Well, I can't go much further without exclaiming in delight about the pleasure in seeing Wilfrid Scawen Blunt's diaries examined for the self-stroking pile of narcissistic flim-flam they were (I've just spent a good few minutes debating the exchange of the word 'narcissistic' for the one I originally wanted to use, which was a great deal ruder and rhymed with his name). Blunt is a prime example of projection, very obviously exhibited.  His love affair with Rossetti colours the romance he feels for Jane (and for Marie Stillman, who seems to have had the sense to hold him a little removed, only removing a glove for him) and Parkins shows Blunt's swirling descriptions of his creepy adoration together with Jane's puzzlement at why he would describe her as melancholic, tragic or mystic.

The book is split into five sections: Scandal, Silence, Class, Icon and Home.  In Scandal, Parkins considers Jane and Rossetti, and Jane and Blunt.  Both self-consciously painted pictures of her for the public, one with paint and one with words.  Jane's character tended to be constructed through portraits by others without any consideration that the portraits of Jane say more about the painters than the model.  Similarly in the chapter entitled 'Silence' we experience Jane through a cavalcade of reporters.  Henry James, for example, describes her as a wonder 'who haunts me still'.  To take it to its most absurd heights, even when presenting her guest, Richard Le Gallienne, with a jar of jam, he describes Jane as The Blessed Damozel or Helen of Troy.  If that isn't projection of image, I don't know what is and it is arguably her silence, either by design or dint of her gender that rendered her at the mercy of such fanciful narrators.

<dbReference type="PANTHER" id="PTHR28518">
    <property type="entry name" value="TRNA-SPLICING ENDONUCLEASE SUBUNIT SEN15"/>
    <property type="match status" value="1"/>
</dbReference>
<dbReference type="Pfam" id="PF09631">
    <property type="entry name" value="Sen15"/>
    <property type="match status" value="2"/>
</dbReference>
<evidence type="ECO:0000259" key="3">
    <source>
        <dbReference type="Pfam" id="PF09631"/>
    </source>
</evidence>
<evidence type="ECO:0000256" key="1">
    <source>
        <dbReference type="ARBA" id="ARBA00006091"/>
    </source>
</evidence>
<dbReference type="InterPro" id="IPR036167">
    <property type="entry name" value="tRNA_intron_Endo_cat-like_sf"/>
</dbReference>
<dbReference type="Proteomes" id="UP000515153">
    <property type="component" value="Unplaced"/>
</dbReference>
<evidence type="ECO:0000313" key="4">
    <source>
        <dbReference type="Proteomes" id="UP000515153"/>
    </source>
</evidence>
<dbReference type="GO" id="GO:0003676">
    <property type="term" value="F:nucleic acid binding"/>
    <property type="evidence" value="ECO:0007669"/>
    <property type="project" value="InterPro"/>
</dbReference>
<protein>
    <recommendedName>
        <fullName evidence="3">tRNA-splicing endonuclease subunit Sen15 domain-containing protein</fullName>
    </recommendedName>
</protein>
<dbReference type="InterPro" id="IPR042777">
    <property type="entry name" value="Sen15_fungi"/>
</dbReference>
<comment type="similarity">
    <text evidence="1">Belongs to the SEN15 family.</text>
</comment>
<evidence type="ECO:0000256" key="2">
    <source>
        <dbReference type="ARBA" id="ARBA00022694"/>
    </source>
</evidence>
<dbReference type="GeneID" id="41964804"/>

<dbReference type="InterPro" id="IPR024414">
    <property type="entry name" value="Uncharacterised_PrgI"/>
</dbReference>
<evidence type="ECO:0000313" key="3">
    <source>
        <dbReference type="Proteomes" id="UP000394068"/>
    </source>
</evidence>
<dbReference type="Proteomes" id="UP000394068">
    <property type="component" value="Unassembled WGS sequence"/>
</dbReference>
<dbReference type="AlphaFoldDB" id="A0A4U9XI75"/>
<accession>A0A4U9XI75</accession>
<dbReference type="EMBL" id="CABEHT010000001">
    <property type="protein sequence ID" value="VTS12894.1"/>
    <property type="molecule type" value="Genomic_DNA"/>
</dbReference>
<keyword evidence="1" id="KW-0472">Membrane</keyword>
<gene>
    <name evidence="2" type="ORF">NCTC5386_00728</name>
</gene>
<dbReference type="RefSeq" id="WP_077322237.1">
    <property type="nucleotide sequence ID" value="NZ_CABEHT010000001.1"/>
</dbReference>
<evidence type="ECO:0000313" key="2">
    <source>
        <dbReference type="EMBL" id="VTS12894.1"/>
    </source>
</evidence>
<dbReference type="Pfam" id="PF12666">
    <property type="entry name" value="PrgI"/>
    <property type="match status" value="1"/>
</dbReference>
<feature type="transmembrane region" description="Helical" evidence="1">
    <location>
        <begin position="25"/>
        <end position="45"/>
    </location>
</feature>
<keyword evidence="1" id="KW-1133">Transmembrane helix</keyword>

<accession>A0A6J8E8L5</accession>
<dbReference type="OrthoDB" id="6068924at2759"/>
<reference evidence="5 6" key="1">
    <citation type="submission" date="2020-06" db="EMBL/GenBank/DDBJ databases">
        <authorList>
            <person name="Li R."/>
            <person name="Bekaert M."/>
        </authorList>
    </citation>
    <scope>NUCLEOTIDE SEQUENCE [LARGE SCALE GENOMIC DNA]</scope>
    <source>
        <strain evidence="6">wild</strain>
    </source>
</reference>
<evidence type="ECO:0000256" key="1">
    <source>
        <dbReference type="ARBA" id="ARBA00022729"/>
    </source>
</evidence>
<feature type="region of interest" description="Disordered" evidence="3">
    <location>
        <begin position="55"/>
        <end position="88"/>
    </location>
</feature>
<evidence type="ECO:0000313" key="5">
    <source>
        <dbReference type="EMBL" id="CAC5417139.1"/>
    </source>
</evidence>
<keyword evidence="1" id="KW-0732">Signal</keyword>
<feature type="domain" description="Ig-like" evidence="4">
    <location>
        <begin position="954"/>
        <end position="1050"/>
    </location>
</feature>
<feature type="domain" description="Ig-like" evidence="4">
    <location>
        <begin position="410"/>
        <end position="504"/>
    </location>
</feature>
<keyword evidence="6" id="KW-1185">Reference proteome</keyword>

I had never considered Jane in relation to her class, unlike Fanny who was always firmly held down in the class where she started, despite her fiscal and social mobility.  Jane is described as having shame in her origins and this is often interpreted as class-orientated by those commentator who judge things via class.  While it is true that Jane resisted retellings of her roots or pictures of her family home being included in any biography of her husband, she never elaborated her reasoning, or at least her reasons have been lost.  Again, her blanks are there to be filled by us, pouring in our own opinions as we fill in the words in her blank speech bubbles.

Interior of Kelmscott Manor William Morris
I especially enjoyed the discussion of Jane as 'Icon'.  I feel as an art historian, it is the easiest trap for me to fall into, believing that the Jane that inhabits Rossetti's works is the real woman.  The problems lie in the fact that they look so alike, but that would be as stupid as to believe an actor is a part he plays just because they look the same.  Take these two pictures...